I started my career as a high school English teacher in Snohomish County, Washington, which is about an hour north of Seattle.  When I became a teacher, I thought that my job would mainly be about helping people with their essays, reading Lord of the Flies-you know—the usual high school English-y stuff.  I quickly found out that the best part of my job was in getting to know my students as people.  I don’t remember which essays I assigned when I was 25, but I remember the venison that Kurt brought me back from eastern Washington.  I remember salmon jerky that Brandon brought me, and I remember the goldfish that Nicole gave me for Christmas when I was having a rough time.  Nearly 100 of my Facebook friends are former students (they’re all in their late 20s and early 30s now, many with kids of their own).   Teenagers have been my greatest teacher.   In Chasing Prophecy, the lessons my students taught me are seen most clearly in the teen characters’ sense of humor, in their strength, and in the presence of Bigfoot.  


“Funny” is the word that has come up in every review, so far.  I wish I could take credit.  The truth is that there is something about being a teenager which just makes people plain smarter and funnier than adults.  Maybe it’s because this is when we’re looking around really hard, thinking really hard about who we are, what we want to be, and what inspires us.  Great humor is in the details, and no one notices the details more than teenagers.  
The stuff people find funniest in the book is mostly just straight out of my journals.  I like to write down some of the great things they say.  I once asked my juniors to write an essay comparing an author to someone noteworthy.   One student turned in a paper he called:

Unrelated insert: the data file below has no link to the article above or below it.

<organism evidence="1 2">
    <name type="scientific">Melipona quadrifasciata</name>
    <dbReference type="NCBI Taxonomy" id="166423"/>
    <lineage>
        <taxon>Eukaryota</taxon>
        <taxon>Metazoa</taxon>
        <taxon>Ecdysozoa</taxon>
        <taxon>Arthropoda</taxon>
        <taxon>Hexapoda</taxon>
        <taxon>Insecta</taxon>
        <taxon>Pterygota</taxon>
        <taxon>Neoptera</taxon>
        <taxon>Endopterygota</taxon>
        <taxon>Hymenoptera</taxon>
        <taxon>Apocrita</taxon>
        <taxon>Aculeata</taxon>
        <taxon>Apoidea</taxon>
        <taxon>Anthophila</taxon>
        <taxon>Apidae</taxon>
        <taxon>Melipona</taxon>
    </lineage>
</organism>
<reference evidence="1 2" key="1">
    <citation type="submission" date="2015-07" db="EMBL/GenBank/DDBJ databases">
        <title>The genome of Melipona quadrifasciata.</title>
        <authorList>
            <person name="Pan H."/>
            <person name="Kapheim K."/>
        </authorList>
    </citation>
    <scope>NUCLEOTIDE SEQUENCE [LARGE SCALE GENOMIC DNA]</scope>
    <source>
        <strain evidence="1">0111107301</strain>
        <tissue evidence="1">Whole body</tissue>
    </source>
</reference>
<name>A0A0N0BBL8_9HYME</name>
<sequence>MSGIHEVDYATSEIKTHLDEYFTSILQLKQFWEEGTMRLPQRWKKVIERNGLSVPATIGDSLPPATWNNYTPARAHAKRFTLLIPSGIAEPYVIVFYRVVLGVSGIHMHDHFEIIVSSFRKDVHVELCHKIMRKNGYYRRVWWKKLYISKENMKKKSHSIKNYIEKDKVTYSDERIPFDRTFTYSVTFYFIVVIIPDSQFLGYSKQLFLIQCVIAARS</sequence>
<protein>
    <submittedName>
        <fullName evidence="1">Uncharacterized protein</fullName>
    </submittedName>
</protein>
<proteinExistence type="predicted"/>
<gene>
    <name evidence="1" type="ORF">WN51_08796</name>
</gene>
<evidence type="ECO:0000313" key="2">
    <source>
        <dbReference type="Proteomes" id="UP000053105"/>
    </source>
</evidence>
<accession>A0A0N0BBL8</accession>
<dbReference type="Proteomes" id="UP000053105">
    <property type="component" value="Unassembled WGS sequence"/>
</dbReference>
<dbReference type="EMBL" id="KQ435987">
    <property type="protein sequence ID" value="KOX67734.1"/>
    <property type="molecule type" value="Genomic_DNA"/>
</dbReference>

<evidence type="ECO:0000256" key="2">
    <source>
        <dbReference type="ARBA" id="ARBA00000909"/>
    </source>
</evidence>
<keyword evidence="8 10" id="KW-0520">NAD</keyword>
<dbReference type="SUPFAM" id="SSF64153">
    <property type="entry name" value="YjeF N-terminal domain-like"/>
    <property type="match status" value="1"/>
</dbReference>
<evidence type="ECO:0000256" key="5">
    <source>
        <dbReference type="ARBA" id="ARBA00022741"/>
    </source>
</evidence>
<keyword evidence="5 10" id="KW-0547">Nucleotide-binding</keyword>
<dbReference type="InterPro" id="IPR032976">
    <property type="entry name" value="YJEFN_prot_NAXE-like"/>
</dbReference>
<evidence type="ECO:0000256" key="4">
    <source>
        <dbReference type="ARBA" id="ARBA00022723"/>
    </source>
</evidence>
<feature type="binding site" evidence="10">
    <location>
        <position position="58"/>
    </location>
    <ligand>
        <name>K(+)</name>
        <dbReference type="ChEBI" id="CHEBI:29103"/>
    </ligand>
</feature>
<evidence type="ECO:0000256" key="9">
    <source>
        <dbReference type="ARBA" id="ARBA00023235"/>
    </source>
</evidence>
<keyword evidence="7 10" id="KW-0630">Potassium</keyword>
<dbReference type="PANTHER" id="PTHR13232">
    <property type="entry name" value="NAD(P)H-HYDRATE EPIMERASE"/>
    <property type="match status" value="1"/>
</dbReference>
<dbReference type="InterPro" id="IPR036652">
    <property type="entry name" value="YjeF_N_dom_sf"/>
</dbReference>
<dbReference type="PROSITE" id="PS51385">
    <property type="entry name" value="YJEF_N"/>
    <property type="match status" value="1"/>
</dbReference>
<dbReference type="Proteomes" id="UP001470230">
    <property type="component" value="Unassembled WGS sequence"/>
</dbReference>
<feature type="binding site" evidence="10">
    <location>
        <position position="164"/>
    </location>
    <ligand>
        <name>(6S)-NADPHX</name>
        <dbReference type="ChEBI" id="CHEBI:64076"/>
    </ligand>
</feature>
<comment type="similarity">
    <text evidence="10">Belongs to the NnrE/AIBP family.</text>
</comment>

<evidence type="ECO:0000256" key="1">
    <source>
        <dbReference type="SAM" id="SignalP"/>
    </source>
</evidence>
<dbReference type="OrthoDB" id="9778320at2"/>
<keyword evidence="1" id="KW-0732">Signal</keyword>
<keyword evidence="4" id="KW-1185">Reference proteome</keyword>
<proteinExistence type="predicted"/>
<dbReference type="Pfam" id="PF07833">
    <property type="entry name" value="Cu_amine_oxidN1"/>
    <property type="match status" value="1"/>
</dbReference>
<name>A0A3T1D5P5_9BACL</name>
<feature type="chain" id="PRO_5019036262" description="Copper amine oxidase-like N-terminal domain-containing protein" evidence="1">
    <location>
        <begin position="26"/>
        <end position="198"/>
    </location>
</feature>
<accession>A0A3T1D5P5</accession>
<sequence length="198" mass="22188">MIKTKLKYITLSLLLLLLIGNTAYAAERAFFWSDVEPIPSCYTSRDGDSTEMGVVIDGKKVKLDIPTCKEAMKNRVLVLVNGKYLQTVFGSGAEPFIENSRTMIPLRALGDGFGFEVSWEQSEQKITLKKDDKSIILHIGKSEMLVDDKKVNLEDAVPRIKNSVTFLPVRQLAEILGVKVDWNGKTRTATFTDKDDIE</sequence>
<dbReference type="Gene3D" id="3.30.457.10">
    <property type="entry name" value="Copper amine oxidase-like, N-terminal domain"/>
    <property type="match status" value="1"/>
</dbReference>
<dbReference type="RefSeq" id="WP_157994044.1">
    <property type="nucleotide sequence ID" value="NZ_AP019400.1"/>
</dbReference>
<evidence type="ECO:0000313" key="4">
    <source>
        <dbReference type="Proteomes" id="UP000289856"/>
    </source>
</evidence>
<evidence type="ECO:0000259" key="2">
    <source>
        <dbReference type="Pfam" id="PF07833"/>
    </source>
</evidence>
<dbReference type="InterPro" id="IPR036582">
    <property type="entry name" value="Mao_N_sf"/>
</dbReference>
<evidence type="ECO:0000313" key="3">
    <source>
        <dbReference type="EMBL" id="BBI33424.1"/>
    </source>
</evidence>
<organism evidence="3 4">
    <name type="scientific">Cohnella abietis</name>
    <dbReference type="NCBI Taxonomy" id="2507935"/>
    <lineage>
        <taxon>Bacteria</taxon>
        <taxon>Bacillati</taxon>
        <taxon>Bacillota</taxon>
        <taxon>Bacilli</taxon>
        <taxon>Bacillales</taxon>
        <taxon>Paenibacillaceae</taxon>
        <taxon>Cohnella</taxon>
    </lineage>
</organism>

“Hemingway and my Noteworthy Uncle Thad--What a Couple of Drunks”

Later in that same school year, a student turned in something she called, 
“Some articles who think Huck Finn is gay”

These might be the 8 funniest words ever written.  It’s amazing how many things are communicated in those eight words.  It’s a title that says “Mr. Moser, I am more bored by this assignment than any assignment anyone has ever given me.  In the history of education, the boredom I’m feeling right now is unsurpassed at any time, on any continent.  Please, next time you’re thinking about assigning something this boring, just don’t.  Rather, pick up something heavy and hit me in the head.  Please.”

While reading Lord of the Flies, one of my all-time favorite kids told me, “If William Golding were a dinosaur, he would be a Boring-o-saurus.”  Then his friend across the room added, “No, this book is so bad, William Golding would be a Boring-o-saurus REX—the apex predator of all other Boring-o-saurs.”  
OK, I have NEVER written anything that funny in my life.   When you’re loving the way my characters talk to each other, I’ll take credit for the punctuation and that’s about it.